The first large-scale population-based study on the association between the SARS-CoV-2 vaccines and Bell’s palsy confirms that the beneficial and protective effects of the vaccines far outweigh the risk of this rare adverse event. The study, published in The Lancet Infectious Diseases journal, finds that for every 100,000 people vaccinated with inactivated vaccine, CoronaVac, an additional 4.8 people may develop the condition.
Bell’s palsy is the sudden onset of one-sided facial paralysis. In the majority of cases (70%), the condition resolves itself within six months without treatment and the chance of recovery is even higher (90%) if patients receive early treatment with corticosteroids.
A small number of cases of Bell’s palsy have been reported in clinical trials of mRNA COVID-19 vaccines, but so far, analyses of the association have come to conflicting conclusions. In the USA, the Federal Drug Administration (FDA) did not consider there to be a clear causal association for the two mRNA vaccines BNT162b2 (Pfizer-BioNTech) and the mRNA-1273 (Moderna) vaccines but recommends ongoing surveillance. Acute partial facial paralysis is reported as a rare side effect of both vaccines by the European Medicines Agency. Current prescribing information for CoronaVac (an inactivated vaccine) does not list Bell’s palsy as a rare adverse event, but based on the findings from the study, approval has been obtained to include information on the potential association.
Ongoing safety surveillance for any new treatment or vaccines is always recommended to understand the prevalence of rare adverse events. This is only possible with very large population studies after the initial randomized controlled trials.
In this study, researchers analyzed cases of Bell’s palsy related to the two approved vaccines in Hong Kong – CoronaVac and BNT162b2. The study uses data from the Hong Kong drug regulatory authority pharmacovigilance system, which includes reports of adverse events logged by health professionals throughout the territory. Cases of Bell’s palsy were included in the analysis if they occurred within 42 days of the first or second vaccine dose, within the timeframe of the study. They also conducted a nested case-control study using territory-wide electronic health record database including 298 Bell’s palsy cases and 1181 matched controls.
Between February 23rd, 2021, and May 4th, 2021, 28 clinically confirmed cases of Bell’s palsy were identified among the 451,939 individuals who received at least a first dose of CoronaVac (equivalent to 3.61 cases per 100,000 doses administered), and 16 cases were identified among the 537,205 individuals who received at least a first dose of BNT162b2 (equivalent to 2.04 cases per 100,000 doses administered).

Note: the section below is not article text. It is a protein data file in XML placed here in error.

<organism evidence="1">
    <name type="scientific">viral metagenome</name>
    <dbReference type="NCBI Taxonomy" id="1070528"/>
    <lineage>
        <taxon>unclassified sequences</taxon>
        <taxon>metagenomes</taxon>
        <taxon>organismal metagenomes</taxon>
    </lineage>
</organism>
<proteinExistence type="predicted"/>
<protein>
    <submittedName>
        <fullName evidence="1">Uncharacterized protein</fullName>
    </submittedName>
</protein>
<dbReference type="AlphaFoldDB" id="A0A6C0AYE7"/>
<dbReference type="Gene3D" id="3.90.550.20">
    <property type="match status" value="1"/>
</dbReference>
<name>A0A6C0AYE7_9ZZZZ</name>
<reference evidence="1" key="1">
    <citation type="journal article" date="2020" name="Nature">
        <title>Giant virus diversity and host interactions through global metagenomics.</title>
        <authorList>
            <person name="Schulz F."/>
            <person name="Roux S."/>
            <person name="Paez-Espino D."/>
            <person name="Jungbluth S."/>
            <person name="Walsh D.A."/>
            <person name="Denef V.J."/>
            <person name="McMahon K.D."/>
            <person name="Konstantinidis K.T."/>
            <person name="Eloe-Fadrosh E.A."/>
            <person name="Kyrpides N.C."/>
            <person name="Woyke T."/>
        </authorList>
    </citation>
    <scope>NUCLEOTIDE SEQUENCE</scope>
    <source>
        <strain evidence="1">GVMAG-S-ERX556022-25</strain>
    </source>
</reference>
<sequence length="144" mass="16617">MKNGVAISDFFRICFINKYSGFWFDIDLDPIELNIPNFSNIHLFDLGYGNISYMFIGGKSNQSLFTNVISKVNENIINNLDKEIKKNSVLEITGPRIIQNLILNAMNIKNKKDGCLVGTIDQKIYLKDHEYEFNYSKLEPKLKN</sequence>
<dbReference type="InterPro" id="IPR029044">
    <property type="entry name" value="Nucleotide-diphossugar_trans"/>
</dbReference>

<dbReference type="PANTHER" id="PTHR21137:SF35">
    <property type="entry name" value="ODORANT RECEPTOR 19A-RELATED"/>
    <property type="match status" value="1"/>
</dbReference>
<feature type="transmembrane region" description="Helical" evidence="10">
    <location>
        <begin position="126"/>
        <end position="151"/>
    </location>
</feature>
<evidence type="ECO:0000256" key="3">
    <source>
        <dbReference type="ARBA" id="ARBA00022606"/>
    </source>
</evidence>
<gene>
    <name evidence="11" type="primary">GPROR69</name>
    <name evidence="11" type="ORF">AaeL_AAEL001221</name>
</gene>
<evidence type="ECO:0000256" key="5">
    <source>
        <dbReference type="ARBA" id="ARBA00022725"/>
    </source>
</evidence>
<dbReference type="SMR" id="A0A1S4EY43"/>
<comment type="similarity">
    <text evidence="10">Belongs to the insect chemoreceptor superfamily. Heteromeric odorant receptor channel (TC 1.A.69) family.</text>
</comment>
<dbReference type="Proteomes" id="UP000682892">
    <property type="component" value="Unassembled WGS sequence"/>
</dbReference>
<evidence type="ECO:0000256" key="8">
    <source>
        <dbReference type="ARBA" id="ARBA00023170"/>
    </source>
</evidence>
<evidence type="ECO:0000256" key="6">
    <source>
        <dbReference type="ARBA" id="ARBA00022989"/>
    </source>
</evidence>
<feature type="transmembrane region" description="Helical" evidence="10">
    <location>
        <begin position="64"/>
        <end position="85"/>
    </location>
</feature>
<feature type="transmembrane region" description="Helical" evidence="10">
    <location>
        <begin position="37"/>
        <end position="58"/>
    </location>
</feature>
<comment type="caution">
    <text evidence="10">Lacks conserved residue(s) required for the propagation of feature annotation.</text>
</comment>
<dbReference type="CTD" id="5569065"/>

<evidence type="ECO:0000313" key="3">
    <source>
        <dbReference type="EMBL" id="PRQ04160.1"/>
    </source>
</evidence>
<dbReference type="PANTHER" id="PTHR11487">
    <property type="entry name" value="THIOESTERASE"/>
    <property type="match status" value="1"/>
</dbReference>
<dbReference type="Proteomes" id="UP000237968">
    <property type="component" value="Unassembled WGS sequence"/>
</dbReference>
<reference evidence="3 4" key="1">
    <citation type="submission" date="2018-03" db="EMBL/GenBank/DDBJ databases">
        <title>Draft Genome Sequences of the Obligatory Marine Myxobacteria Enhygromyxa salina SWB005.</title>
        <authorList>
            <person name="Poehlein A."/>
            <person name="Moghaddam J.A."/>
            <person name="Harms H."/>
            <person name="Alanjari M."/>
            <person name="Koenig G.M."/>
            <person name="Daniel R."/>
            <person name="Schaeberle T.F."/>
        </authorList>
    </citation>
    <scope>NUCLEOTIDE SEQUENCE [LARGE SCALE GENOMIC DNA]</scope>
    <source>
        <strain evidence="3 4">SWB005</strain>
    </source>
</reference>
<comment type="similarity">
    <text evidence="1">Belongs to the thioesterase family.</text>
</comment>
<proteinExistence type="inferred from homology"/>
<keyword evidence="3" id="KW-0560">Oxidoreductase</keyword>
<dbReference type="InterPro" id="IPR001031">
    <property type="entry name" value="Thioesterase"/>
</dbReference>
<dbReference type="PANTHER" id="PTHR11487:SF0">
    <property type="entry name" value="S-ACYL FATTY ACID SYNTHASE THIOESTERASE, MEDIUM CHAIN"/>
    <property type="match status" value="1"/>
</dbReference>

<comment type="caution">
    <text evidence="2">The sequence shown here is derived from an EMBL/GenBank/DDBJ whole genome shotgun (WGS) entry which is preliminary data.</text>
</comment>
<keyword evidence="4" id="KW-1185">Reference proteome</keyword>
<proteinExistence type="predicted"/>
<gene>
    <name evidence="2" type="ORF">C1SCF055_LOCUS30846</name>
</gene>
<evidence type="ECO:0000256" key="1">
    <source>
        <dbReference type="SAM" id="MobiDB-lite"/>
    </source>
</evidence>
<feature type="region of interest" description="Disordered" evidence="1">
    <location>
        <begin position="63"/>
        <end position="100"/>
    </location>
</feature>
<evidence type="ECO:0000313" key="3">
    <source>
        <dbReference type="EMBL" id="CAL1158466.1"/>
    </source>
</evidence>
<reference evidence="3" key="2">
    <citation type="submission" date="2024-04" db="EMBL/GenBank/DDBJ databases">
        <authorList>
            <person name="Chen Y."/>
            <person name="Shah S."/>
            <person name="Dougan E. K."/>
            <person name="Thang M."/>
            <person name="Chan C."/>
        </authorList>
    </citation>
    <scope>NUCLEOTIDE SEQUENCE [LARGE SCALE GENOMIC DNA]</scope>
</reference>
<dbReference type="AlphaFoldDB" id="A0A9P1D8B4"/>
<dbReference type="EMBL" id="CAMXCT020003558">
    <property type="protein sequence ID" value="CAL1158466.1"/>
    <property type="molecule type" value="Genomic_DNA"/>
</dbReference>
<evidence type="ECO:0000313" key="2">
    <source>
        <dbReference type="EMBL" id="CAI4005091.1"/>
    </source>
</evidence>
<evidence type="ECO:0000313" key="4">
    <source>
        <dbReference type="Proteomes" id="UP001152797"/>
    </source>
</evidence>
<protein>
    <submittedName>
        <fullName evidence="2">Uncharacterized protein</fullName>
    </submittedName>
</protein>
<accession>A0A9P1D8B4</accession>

By analyzing data from 2010-2020, the researchers estimated the background risk of Bell’s palsy in Hong Kong – around 27 cases per 100,000 people, per year. Global estimates range from 15-30 cases per 100,000 people, per year. The nested case-control study found that receiving CoronaVac was associated with 2.4 times increased risk of Bell’s palsy (odds ratio (OR): 2.4; 95% CI 1.4 to 4.0) whereas receiving BNT162b2 was not associated with a significantly increased risk (OR: 1.8; 95% CI: 0.9 to 3.5).
They conclude that for every 100,000 people vaccinated with CoronaVac, an additional 4.8 people may develop Bell’s palsy. For BNT162b2, the increased risk was equivalent to an additional 2 cases per 100,000 people vaccinated – this finding may be attributed to underpower in the current study. Further studies with a sufficient sample size are needed to evaluate the association between Bell’s palsy and BNT162b2.
“Our study suggests a small increased risk of Bell’s palsy associated with CoronaVac vaccination. Nevertheless, Bell’s palsy remains a rare, mostly temporary, adverse event. All evidence to date, from multiple studies, shows that the beneficial and protective effects of the inactivated COVID-19 vaccine far outweigh any risks. Ongoing surveillance, through pharmacovigilance studies such as ours are important to calculate with increasing levels of confidence the risks of rare adverse events,” says lead author Professor Ian Chi Kei Wong, The University of Hong Kong. 
The authors note that they cannot conclude a causal relationship between Bell’s palsy and vaccination in any individual cases from this study and that the mechanism by which vaccination can – in very rare instances – lead to Bell’s palsy remains unclear. Other studies have identified rare cases of Bell’s palsy after other inactivated vaccines, such as influenza. A previous study, using the WHO Pharmacovigilance Database reported no higher risk of facial paralysis following mRNA COVID-19 vaccination than with other viral vaccines, including influenza.
The authors note that the study is limited to patients with a new diagnosis of Bell’s palsy in Hong Kong, so further studies including patients with a history of Bell’s palsy and patients in other regions should be done to confirm their findings. Further analyses are also needed to understand whether the risk varies by sex or age.
In a linked Comment, Professor Nicola Cirillo, University of Melbourne, Australia, and Dr Richard Doan, University of Toronto, Canada, (who were not involved in the study) write: “From a clinical, patient-oriented perspective, none of the studies published so far provide definitive evidence to inform the choice of a specific vaccine in individuals worldwide with a history of Bell’s palsy. However, the data published by Wan and colleagues do offer valuable information for a rational and informed choice of COVID-19 vaccines for patients in Hong Kong, and for those in countries where both BNT162b2 and CoronaVac are available. While waiting for conclusive evidence on vaccine-associated facial paralysis, one certainty remains: the benefit of getting vaccinated outweighs any possible risk.”